What to do when you are served with a foreclosure lawsuit

large family home



A foreclosure lawsuit is like any other lawsuit.  It is the same as being sued for a personal injury or breach of contract case.  Under NY law, when a person is sued, she has 20-30 days to “Answer” in Court, or the “Plaintiff” (the one who is suing), can get a “Default Judgment” against the Defendant (the one who is being sued).  Once a Judgment is taken against you, the Plaintiff can “collect” on the Judgment by restraining a bank account, seizing assets, or garnishing your wages. No trial is necessary.  In the case of Foreclosure, the Judgment allows the bank to sell your home after 30 days.

Many of my small business clients are sued by vendors, banks or the Small Business Administration.  When a business is sued, it will ask me to defend the lawsuit immediately and avoid a Default Judgment.

However, when it comes to foreclosure lawsuits, many homeowners follow the advice of “friends” and neighbors who tell them to ignore the lawsuit because they will buy extra time to not pay their mortgage, while working out a Loan Modification with the bank.  This is the wrong advice and will only harm the homeowner in her foreclosure action.

What happens if you do not answer the foreclosure lawsuit?

Under NY law, once you file an Answer, the bank and Court must direct all further notices and correspondence directly to you or your attorney.  If you do not “appear” in the action by defending it, you may not receive notices of Settlement Conferences, Court hearings and motions, or of a final Judgment of Foreclosure and Sale.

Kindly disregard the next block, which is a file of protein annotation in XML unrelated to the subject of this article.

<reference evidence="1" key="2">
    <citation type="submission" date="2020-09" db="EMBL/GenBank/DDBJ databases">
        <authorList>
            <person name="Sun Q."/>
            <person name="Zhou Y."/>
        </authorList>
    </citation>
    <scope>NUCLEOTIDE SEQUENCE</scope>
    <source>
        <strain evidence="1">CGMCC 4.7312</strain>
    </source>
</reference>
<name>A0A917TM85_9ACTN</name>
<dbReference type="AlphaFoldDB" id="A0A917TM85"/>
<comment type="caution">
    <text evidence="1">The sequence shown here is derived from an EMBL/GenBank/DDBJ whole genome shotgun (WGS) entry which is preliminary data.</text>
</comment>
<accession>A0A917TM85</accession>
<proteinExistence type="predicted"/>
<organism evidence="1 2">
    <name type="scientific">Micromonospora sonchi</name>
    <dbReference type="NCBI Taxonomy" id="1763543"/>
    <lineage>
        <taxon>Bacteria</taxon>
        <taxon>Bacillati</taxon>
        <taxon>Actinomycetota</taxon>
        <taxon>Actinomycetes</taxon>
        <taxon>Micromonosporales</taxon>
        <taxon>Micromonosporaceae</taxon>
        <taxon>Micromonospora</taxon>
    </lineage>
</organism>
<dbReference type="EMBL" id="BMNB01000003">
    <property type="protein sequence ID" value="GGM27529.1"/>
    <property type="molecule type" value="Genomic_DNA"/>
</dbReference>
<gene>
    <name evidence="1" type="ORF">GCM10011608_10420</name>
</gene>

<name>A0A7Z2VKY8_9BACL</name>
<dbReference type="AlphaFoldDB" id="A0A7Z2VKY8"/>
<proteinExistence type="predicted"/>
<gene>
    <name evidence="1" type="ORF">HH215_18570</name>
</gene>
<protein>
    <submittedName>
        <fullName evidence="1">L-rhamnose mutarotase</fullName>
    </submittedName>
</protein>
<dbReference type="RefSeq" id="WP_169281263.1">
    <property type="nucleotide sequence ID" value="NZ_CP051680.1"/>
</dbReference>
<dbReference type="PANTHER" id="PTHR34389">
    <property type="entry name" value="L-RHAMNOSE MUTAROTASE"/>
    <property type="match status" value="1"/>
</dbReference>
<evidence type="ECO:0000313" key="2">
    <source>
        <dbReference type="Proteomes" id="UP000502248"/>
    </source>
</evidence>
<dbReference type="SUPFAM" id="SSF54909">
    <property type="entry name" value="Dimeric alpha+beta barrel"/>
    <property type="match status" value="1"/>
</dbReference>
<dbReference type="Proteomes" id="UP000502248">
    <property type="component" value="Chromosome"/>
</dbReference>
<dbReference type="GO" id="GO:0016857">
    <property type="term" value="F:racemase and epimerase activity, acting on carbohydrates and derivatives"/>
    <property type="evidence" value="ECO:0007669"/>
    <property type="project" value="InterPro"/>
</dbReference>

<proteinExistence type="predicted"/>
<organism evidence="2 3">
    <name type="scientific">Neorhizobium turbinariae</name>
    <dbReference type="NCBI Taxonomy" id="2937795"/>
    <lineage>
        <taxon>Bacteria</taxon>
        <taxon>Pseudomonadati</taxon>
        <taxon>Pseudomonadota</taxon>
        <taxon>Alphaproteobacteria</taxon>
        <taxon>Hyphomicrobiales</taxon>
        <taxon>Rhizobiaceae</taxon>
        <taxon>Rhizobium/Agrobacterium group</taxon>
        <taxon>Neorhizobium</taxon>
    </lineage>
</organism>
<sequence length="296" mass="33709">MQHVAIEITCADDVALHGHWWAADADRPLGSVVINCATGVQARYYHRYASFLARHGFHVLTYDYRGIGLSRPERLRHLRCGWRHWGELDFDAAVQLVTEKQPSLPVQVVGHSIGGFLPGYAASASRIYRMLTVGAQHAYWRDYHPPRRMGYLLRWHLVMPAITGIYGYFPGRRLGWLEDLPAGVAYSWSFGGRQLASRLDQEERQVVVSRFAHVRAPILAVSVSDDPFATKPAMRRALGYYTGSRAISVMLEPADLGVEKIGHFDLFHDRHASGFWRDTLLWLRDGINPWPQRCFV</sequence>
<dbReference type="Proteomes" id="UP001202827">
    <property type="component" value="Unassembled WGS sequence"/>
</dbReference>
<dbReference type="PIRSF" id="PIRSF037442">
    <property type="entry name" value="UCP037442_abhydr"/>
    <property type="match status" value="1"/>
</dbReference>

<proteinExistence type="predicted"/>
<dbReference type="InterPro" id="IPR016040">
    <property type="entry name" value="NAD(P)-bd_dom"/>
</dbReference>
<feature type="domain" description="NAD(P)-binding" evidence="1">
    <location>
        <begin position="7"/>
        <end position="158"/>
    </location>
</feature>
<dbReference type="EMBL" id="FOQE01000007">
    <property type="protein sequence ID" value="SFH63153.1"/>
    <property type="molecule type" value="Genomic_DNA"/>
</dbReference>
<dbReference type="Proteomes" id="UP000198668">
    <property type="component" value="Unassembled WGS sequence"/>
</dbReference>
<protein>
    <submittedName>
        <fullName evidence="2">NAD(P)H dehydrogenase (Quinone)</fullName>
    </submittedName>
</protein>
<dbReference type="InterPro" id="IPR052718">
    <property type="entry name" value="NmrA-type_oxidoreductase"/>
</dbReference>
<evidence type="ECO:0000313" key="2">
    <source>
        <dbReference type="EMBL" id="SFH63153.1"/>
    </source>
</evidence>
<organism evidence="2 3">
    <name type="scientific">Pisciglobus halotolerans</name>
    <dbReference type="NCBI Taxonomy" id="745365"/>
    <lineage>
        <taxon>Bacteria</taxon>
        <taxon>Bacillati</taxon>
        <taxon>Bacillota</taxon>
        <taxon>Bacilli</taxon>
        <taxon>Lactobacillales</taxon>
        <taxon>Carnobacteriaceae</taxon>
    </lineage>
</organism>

Failing to appear and Answer can result in a homeowner waiving her right to the mandatory Foreclosure Settlement Conference, which allows her to apply for a loan modification before the bank can continue its Foreclosure case.  If the property is a rental property, the bank can skip the loan modification process and proceed directly to a Motion for Judgment of Foreclosure without proper notice to you.

A second danger of failing to appear and answer is that a homeowner loses defenses if a Loan Modification is denied.  The strongest of these defenses is “lack of standing,” alleging that the bank suing you does not actually own the mortgage.  If this defense is not alleged by you in an Answer, you lose the right to raise this defense in your foreclosure action.

Another danger of failing to appear and answer is giving up the right “discovery”, forcing the bank to disclose your complete payment history, the bank’s charges for taxes, insurance, attorney’s fees, and any other late fees and penalties.

Finally, once the Bank obtains a Judgment, it need not give further notice of the actual sale or auction date, if the Homeowner has not appeared or Answered.

Many friends and neighbors suggest doing nothing until the bank is about to sell the home, and then run into Court with an attorney to claim that the innocent homeowner had no legal representation and, thus, could not fight against the evil bank in its unfair foreclosure action.  As I have mentioned many times, the Law may be dumb, but it is not stupid.  Most Judges will reject the “innocent homeowner” argument, and at most, may grant the homeowner a 30-day extension of time to allow her lawyer to catch up with the case.  In one of recent cases, a client came to me after a foreclosure action had been pending for over one year, and the Judge allowed me only 30 days to prepare for trial.  Needless to say, this is not an efficient way for either a homeowner or her attorney to save her family’s home.

As always, please feel free to contact me for a free consultation regarding your specific financial circumstances.